- / Procedures
- / Children living away from home
- / Looked After Children and Leaving Care
- / Permanency planning
- / When adoption is the plan
When adoption is the plan
Plan for Permanency/ four-month review stage
At the four month review following a child coming into the 'Looked After' system a plan for permanence must be made. A range of alternatives may be considered ranging from rehabilitation through to adoption, see also permanency planning .
If it seems unlikely that rehabilitation to a birth parent(s) will succeed all other possible alternatives must be explored including placement options within the extended family.
Where the plan is to attempt rehabilitation but the outcome is uncertain, contingency plans should be identified.
This could mean that a concurrent plan for adoption runs alongside the plan for rehabilitation and/or exploration of the extended family (see Kinship (Family and Friends) Placement Procedure ). If this is the case then some preparatory work in relation to adoption can begin, thus avoiding later delay for the child.
Until all assessments have been completed, and the outcomes are known, the plan for the child cannot be finalised and the case cannot be presented to the adoption panel. The Adoption and Permanency Panel's role is to consider whether or not a child should be placed for adoption. In reaching this decision the panel will need to know whether adoption is the only placement option that is being pursued or whether it is the preferred option, i.e. if a suitable prospective adoptive family cannot be identified within appropriate timescales for the child long-term foster care will be considered.
Making the plan for adoption Any plan for adoption must be confirmed at a review not at a planning meeting . An early review should be called if necessary to move on the planning process.
Once the plan for the child includes adoption a case record must be set up in the child's name and this will become the child's adoption file. This file runs in parallel with the 'Looked After' file and should be kept securely.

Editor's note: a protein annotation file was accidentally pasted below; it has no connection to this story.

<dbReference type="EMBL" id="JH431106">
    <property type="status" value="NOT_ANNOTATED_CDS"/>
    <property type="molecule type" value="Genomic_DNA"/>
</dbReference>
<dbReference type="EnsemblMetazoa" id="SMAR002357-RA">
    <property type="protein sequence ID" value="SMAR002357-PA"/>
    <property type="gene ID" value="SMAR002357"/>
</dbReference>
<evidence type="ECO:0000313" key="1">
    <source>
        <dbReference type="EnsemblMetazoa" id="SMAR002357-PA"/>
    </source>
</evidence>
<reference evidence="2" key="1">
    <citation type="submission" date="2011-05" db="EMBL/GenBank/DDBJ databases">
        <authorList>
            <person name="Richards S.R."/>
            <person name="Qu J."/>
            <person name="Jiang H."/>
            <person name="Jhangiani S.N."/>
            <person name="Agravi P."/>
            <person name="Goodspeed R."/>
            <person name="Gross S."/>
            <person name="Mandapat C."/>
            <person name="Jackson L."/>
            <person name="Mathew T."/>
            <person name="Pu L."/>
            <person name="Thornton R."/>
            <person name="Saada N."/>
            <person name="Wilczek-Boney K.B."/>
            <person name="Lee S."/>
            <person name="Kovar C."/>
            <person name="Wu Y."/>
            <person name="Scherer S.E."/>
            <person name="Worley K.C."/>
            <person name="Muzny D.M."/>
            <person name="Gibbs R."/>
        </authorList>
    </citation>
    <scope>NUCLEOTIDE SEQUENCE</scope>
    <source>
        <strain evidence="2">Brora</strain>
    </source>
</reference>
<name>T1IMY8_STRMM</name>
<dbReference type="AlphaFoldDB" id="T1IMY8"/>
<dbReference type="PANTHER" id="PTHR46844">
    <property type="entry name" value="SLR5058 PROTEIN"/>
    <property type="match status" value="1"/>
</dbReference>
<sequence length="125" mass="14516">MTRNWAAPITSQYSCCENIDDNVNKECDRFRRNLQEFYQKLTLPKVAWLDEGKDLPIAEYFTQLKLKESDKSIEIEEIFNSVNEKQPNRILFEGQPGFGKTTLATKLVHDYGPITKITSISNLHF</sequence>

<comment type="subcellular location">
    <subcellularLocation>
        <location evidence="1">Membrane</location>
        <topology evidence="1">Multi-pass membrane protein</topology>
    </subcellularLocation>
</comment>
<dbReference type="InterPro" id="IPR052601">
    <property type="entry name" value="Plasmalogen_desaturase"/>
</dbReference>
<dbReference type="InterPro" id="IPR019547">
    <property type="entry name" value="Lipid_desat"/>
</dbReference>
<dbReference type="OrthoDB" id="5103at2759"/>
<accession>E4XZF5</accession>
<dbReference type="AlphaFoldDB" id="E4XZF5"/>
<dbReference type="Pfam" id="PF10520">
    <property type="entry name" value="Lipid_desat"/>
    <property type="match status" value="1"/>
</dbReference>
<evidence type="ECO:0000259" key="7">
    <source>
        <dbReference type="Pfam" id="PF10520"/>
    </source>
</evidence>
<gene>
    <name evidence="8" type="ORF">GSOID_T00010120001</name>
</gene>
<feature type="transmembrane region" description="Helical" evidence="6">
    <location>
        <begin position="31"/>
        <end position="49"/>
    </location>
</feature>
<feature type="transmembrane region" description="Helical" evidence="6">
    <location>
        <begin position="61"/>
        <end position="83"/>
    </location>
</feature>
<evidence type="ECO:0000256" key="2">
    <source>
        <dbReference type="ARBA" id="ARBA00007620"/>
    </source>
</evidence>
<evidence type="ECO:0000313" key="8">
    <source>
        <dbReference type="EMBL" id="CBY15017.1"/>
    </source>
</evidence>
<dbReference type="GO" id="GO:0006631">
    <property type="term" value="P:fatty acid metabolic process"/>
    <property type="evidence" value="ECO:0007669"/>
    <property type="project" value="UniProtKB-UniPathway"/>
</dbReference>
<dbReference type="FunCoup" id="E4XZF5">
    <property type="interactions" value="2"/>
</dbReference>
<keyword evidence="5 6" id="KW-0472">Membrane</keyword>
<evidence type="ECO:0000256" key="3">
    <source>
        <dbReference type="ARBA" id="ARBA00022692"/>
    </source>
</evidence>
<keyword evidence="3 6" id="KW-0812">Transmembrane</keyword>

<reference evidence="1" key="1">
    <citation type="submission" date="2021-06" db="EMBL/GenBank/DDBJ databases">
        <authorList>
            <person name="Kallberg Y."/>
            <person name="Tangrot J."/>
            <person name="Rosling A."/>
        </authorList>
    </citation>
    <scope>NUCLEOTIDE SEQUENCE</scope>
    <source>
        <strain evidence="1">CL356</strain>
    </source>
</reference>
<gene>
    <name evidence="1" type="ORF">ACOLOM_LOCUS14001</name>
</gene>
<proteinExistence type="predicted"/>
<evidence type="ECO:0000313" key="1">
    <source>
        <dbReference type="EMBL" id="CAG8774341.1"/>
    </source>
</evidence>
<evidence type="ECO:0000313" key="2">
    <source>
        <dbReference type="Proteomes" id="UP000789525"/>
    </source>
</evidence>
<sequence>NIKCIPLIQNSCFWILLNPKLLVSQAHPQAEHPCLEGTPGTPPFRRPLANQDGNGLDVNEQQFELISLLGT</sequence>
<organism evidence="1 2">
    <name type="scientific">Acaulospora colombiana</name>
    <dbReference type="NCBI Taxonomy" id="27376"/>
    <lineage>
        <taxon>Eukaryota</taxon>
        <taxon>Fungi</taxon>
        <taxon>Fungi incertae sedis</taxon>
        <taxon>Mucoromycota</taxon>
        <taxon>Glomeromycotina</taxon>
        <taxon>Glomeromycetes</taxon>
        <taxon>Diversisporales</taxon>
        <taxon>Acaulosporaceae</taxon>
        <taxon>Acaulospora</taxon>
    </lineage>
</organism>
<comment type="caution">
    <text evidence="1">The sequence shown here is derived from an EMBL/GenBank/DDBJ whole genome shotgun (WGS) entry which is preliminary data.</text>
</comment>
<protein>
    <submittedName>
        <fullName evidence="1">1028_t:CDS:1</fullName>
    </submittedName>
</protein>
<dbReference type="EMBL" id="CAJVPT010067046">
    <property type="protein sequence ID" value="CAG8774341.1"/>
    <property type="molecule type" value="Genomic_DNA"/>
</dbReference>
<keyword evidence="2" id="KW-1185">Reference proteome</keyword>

The adoption process checklist. This should be kept on the paper file.
Following the plan for adoption being confirmed at a review, notification letters must be sent by the child's social worker to the birth parent(s) and to anyone else who holds custody of the child, informing them that adoption is now the plan for the child within 24 hours."Information for Birth Parents about Adoption". The social worker in the fostering and adoption team offer to meet with the birth parent(s) to explain the meaning of adoption and to inform them of their right to seek legal advice.The process following the decision at the statutory review that adoption is the plan for the child.Once the plan for adoption has been made a number of actions need to be taken simultaneously.
- An initial adoption-planning meeting should be held. This should be chaired by the adoption and fostering team manager, and include the child's social worker and the allocated fostering and adoption social worker. The purpose of this meeting is to detail the work needed, timescales and who is responsible. Matters to be discussed should include the child's legal status, details of the child's family and any extended family members who may be considered as potential carers, siblings and whether they are included in the proposed plan of adoption, and contact arrangements, both current and those proposed, should the plan for adoption be progressed. The meeting will be minuted, with a copy on both the child's case record and the child's adoption case record.
- Relevant medical information, including medical history concerning the child and birth parents should be made available to the child's social worker and prospective adopters.
- Birth parents should be advised of support services available to them. and the child's adoption file should contain a record of when the service was offered, whether the parents have accessed the service and the information that was both offered to the parents and provided by them.
- The department should also ask the birth parents if they wish to deposit information with the department to be passed to the adopted person should they request it when they are an adult. For example, 'Later Life letter'.